Not too long ago, a scientist who claims to believe the Bible and calls himself a creationist, came to ICR to confront us with our error of teaching a recent creation. He held to a 5-billion year-old earth, a view, which we feel, is fraught with many logical fallacies, not the least of which is the insistence that the Flood of Noah was merely a local flood.
Here is the issue: All advocates of the old earth insist that "proof" of such ages lies in the rocks and fossils of the earth's crust. They claim these were laid down by either slow and gradual processes, or by occasional rapid processes of local extent. The fact that many of these rock layers are of continental extent forces them to postulate migrating shorelines, widely meandering rivers, unthinkably large deltas, etc. Furthermore, the rock units in most cases were laid down by catastrophic events, but these events, they say, were rare, occurring every million years or so.
But if the flood actually happened the way the Bible seems to describe it (i.e., a year-long, mountain-covering, world-restructuring event), it would have laid down many layers of mud full of dead things (i.e., now rocks and fossils) covering immense areas, having been deposited under catastrophic conditions. A proper interpretation of the rocks and fossils speaks of a global, dynamic, watery catastrophe: the Biblical Deluge.
Only denial of Biblical teaching could lead one to misinterpret the rocks and fossils to support long ages. If the flood happened the way the Bible says it happened, then it laid down the rocks and fossils, and there is no remaining evidence for an old earth, or evolution, for that matter.
Let me urge you to read carefully Genesis 6-9. If God was really trying to describe a local flood, He certainly could have written much more clearly, for over and over again the wording demands a global flood. In fact, I have counted over 100 times when the wording implies a global flood. Consider these few quotes of the many: "the face of the earth (i.e., planet)" (6:1); "end of all flesh . . .the earth is filled with violence . . .I will destroy them with the earth" (6:13); "destroy all flesh wherein is the breath of life, from under heaven, and everything that is in the earth shall die" (6:17); etc., etc.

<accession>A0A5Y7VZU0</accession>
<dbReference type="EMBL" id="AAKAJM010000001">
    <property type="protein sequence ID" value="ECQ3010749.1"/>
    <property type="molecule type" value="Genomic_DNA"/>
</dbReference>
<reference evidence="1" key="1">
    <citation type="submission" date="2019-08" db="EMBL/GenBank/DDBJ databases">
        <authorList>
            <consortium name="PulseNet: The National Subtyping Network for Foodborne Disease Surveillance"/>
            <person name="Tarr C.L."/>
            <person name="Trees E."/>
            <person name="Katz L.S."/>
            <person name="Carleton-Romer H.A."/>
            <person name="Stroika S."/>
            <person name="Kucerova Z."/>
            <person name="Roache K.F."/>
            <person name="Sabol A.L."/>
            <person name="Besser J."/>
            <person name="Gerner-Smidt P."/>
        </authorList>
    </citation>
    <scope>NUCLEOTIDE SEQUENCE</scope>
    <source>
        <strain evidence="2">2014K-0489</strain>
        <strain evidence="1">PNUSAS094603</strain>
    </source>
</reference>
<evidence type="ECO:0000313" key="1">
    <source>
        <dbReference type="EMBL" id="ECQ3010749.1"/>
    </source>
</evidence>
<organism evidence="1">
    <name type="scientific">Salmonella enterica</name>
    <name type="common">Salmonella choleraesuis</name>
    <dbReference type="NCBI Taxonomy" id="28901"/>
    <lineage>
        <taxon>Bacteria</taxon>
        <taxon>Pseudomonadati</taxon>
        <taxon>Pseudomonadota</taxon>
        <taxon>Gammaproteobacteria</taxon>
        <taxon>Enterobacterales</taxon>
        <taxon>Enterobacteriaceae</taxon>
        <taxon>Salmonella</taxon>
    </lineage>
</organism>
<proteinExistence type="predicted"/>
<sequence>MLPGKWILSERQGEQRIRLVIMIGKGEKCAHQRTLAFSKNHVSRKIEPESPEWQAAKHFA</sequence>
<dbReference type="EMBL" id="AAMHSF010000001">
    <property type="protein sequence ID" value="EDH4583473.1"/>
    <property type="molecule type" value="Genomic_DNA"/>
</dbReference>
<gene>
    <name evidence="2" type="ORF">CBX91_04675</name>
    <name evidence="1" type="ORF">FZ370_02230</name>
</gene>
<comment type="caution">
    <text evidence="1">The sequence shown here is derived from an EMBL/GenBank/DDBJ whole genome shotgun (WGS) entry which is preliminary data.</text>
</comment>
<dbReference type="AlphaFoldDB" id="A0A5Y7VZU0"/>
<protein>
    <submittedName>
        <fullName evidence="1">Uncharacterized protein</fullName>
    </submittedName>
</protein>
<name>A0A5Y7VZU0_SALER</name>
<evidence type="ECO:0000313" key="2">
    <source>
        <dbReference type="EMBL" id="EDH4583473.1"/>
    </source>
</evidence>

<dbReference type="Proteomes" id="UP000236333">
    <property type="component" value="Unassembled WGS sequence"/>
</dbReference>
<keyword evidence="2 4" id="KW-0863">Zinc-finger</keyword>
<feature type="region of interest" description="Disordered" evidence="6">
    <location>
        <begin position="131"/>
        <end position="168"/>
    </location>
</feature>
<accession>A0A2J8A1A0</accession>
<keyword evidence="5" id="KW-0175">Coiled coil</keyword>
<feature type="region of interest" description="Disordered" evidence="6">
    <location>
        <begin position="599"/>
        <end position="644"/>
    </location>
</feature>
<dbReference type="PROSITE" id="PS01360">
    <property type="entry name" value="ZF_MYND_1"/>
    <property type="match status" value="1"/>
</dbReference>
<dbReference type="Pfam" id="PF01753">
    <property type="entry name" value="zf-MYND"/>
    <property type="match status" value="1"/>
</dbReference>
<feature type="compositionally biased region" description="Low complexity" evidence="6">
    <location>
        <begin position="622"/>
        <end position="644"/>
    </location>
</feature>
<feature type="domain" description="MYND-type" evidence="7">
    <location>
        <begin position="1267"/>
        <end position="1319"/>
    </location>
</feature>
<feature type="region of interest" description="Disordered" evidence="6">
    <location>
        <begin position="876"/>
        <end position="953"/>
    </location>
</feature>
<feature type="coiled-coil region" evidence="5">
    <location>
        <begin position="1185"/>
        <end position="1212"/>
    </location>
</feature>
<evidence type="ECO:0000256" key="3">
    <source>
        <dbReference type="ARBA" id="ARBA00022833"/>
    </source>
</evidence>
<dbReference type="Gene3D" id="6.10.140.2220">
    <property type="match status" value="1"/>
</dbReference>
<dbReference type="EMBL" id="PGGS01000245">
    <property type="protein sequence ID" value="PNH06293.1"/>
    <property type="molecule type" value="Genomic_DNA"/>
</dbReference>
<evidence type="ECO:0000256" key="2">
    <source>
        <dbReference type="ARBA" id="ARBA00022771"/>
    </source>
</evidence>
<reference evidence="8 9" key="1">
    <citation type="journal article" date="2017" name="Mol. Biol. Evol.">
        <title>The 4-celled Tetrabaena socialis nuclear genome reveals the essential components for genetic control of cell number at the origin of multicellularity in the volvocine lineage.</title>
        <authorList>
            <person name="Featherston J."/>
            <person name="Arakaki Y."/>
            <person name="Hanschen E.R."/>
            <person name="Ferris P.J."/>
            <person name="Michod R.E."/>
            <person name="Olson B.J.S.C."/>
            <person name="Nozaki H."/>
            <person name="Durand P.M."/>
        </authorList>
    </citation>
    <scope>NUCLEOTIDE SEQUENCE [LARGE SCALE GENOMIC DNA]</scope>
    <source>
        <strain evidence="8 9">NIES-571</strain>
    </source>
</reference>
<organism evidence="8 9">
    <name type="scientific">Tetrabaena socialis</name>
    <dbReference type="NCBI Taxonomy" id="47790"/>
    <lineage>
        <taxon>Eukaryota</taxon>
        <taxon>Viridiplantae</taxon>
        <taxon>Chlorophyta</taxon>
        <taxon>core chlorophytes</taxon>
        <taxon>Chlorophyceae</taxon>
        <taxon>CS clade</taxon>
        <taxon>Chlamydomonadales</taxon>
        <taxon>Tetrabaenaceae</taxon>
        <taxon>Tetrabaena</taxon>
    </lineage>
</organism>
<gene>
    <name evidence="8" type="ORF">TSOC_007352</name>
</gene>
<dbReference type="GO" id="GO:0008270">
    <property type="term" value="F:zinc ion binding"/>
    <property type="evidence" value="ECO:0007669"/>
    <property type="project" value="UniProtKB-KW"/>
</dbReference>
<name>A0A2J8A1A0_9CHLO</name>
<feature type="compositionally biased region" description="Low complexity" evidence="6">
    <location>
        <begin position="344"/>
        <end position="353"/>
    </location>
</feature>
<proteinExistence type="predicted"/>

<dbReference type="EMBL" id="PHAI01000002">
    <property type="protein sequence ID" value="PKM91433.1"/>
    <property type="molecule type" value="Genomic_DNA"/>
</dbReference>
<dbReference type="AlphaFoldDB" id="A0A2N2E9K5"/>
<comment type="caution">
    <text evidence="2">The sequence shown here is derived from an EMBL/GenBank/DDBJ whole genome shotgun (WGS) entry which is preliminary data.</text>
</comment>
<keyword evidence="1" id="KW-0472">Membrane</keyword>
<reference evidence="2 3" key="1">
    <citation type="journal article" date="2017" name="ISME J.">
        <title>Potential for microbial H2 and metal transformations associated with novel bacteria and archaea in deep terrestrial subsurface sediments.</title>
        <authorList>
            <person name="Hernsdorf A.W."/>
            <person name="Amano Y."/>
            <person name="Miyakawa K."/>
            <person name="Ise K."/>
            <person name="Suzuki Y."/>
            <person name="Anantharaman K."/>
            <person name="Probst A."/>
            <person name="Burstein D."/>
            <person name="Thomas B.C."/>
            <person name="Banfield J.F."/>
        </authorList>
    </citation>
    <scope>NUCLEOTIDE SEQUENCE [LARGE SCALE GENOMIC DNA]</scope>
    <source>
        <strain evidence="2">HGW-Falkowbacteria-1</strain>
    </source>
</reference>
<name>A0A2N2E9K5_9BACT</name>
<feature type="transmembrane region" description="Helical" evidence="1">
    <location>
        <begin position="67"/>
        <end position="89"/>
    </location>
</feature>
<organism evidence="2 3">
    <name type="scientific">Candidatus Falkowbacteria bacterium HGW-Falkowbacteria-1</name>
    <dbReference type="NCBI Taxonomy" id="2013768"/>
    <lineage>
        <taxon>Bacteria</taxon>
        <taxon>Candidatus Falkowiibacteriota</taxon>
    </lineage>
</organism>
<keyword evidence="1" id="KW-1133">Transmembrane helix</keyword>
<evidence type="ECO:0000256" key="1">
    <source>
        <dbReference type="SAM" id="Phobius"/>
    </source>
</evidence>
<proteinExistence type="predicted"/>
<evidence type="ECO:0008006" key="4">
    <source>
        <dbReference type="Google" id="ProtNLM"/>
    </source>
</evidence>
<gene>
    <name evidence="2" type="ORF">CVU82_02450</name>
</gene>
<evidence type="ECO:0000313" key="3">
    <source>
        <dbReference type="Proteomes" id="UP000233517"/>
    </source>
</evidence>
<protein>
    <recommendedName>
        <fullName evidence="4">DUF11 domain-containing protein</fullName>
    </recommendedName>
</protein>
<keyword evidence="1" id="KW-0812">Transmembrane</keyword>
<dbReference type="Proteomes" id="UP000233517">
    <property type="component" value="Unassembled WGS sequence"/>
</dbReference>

Furthermore, God promised never to send another flood like Noah's Flood (9:11, 15), but there have been many local floods, even regional floods, since Noah's Flood. If Noah's Flood was only a local flood, then God lied to us. Likewise, there was no need for Noah to build an ark for his survival for he had many years' warning (6:3).
Perhaps more convincing is the fact that Jesus Christ based His teaching of coming judgment on all mankind on the fact that Noah's Flood judged all mankind (Matthew 24:36-39, Luke 17:26, 27). A local flood implies a partial judgment. Likewise, Peter based his prophecy that the existing planet: will "melt with fervent heat" (II Peter 3:10) and an entire"new heavens" and a "new earth" will be recreated (3:13) on the historical fact of the global flood of Noah's day (3:6). All things considered, few doctrines are taught as clearly in Scripture as that of the global flood.
The Christian need not distort the clear teachings of the Word of God. My testimony as a geologist is this: I know no fact of geology that cannot be interpreted by the Biblical worldview in a way at least as satisfying as (usually better than) the evolutionary, slow-and-gradual worldview.
*Dr. John Morris is President of ICR.